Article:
[ng-dhtml] feedback and requirements from google

Tom Trenka ng-dhtml at dept-z.com
Sun Aug 8 21:56:48 CDT 2004


> The key points that were communicated where:
> 
> 	* the ability to prefix our namespace
> 		e.g., com.informatica.dojo = dojo;
> 	* XML handling
> 	* frame utilities (likely a comm layer implementation)
> 	* high degree of componentization (pick-and-choose for 
> smallest possible size for given task)
> 
> I think most of these were already on our roadmap, and the 
> ones that are new (the prefixability requirement) seem 
> reasonable and will force us into even better portability.
> 
> Thoughts? Reactions?

Seems to me that all of these things (including the prefixing) was already
on our list.  To wit:

1.  Prefixing
>From my understanding, we'd already discussed the ability to do this:

var dojo = org.dojotoolkit.dojo;

I really don't see any issues there at all.

2.  XML Handling
...I'll get back to this.

3.  Frame utilities
For what it's worth, I already have a pretty solid implementation of this
(not included with f(m) yet) that I've been using for at least 2 years now;
it's based on the standard IFRAME comm layer from Brent Ashley (is that
right, I can never remember), and it's pretty much just a namespaced version
of that, with a pool of up to 16 IFRAME elements available (usually I never
get past two, but I did that so that errors/page timeouts take a long time
to break the system).  It could stand for some improvement; two things I'd
like to see are setting up the onload callback in the parent window (as
opposed to having to set it up in the loaded page), and not having to have a
specific server component to understand the protocol.  As I said, it's over
2 years old...

Also for what it's worth, I think the frame approach for comm is a bad one;
there's nothing more annoying to me than hearing lots of clicks (the
standard windows "I just loaded a web page sound", for instance) and having
no idea why.  I much prefer the XMLHTTP approach...

4.  A high degree of componentization
I thought this was exactly what we were shooting for? :D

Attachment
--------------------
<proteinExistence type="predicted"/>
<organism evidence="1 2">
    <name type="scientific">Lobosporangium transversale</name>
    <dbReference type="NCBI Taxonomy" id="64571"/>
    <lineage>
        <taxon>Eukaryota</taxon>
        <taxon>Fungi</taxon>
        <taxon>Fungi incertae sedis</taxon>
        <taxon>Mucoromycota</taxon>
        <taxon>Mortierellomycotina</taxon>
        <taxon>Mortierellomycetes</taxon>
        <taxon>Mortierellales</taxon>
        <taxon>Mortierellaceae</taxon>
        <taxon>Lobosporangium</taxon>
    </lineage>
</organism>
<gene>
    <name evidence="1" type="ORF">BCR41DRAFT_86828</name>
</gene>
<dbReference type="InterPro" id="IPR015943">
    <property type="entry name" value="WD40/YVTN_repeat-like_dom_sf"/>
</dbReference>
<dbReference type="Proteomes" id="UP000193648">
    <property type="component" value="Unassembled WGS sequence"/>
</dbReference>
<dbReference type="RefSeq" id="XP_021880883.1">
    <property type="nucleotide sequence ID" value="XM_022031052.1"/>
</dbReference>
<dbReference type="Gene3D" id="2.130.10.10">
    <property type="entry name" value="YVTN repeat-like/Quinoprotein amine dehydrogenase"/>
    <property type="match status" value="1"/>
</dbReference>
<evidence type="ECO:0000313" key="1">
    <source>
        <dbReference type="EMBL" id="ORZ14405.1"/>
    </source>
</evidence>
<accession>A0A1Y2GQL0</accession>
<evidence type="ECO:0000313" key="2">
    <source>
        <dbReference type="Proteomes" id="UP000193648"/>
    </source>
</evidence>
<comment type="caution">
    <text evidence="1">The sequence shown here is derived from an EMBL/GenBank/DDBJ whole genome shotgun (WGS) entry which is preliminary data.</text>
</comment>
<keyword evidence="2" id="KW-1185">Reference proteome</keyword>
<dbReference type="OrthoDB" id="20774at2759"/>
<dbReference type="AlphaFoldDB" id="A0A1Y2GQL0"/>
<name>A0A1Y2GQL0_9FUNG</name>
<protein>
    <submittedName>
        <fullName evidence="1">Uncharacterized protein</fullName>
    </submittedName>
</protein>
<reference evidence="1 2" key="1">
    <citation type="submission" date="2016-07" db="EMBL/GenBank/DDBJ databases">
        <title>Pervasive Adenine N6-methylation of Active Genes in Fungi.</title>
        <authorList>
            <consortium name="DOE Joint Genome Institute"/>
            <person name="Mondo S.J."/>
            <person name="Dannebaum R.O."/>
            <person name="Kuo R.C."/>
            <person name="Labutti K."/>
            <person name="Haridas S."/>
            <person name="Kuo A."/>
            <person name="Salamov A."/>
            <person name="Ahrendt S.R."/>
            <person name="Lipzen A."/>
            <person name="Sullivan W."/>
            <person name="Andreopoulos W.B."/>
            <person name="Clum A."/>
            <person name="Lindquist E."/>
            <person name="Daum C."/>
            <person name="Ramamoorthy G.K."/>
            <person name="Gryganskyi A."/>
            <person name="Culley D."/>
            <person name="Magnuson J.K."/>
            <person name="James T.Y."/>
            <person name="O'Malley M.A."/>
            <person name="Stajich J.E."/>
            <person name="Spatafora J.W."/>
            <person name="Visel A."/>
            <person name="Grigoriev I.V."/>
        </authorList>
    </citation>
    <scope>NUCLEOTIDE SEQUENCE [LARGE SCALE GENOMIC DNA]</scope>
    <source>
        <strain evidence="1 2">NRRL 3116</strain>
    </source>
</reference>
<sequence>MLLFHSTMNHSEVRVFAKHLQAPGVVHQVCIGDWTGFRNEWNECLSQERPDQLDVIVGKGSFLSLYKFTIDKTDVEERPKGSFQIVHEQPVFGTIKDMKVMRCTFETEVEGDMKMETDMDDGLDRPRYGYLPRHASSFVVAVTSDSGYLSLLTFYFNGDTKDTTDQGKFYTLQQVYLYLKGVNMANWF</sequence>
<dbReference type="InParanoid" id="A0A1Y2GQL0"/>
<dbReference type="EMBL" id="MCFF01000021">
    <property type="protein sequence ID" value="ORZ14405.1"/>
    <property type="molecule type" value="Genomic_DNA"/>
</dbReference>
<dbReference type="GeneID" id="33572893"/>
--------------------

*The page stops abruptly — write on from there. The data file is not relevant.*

...back to XML Handling
I've wrestled with this question for quite some time, and in fact it's been
the main sticking point for me with f(m).  What I'd *like* to do is set up a
script-based XML engine that's not only as compliant as possible, but also
handle a variant on XMLHTTP as well (but *not* supporting Load and Save, my
opinion on that one is that it is a bad model to have an object be able to
load and save itself; that functionality is best relegated to a Manager
which would deal with multiple documents and fragments).  I began a bit of
that work for f(m) based on the REXML parser...I'd gotten about 2/3 of the
way through (including an Xpath implementation, that's about 3/4 of the way
done, just need to do the nitty-gritty of predicate parsing, just been too
lazy to write up the stack at this point), and for the most part it follows
the MS model, which is really not much different than the W3 model (with the
exception of .selectSingleNode and .selectNodes, which seem to be MUCH
easier to deal with than using the W3 Xpath evaluator mechanism).

My game plan was to look into putting together a Java applet that would
handle the same basic functionality as XMLHTTP does.  Frankly I'm a bit
disappointed with the Moz version of XMLHTTP, and don't have access to a Mac
at all (so I don't know if I'd be happy with the Safari version either).

Personally I have no problem requiring one of the three major browsers if
XMLHTTP is to be used; they're all pretty ubiqutous, and Web-fx's XmlExtras
have demonstrated that doing it cross-browser isn't too much of a
deal-killer.  But still, I wouldn't mind writing a script-based parser and
including it.

TRT




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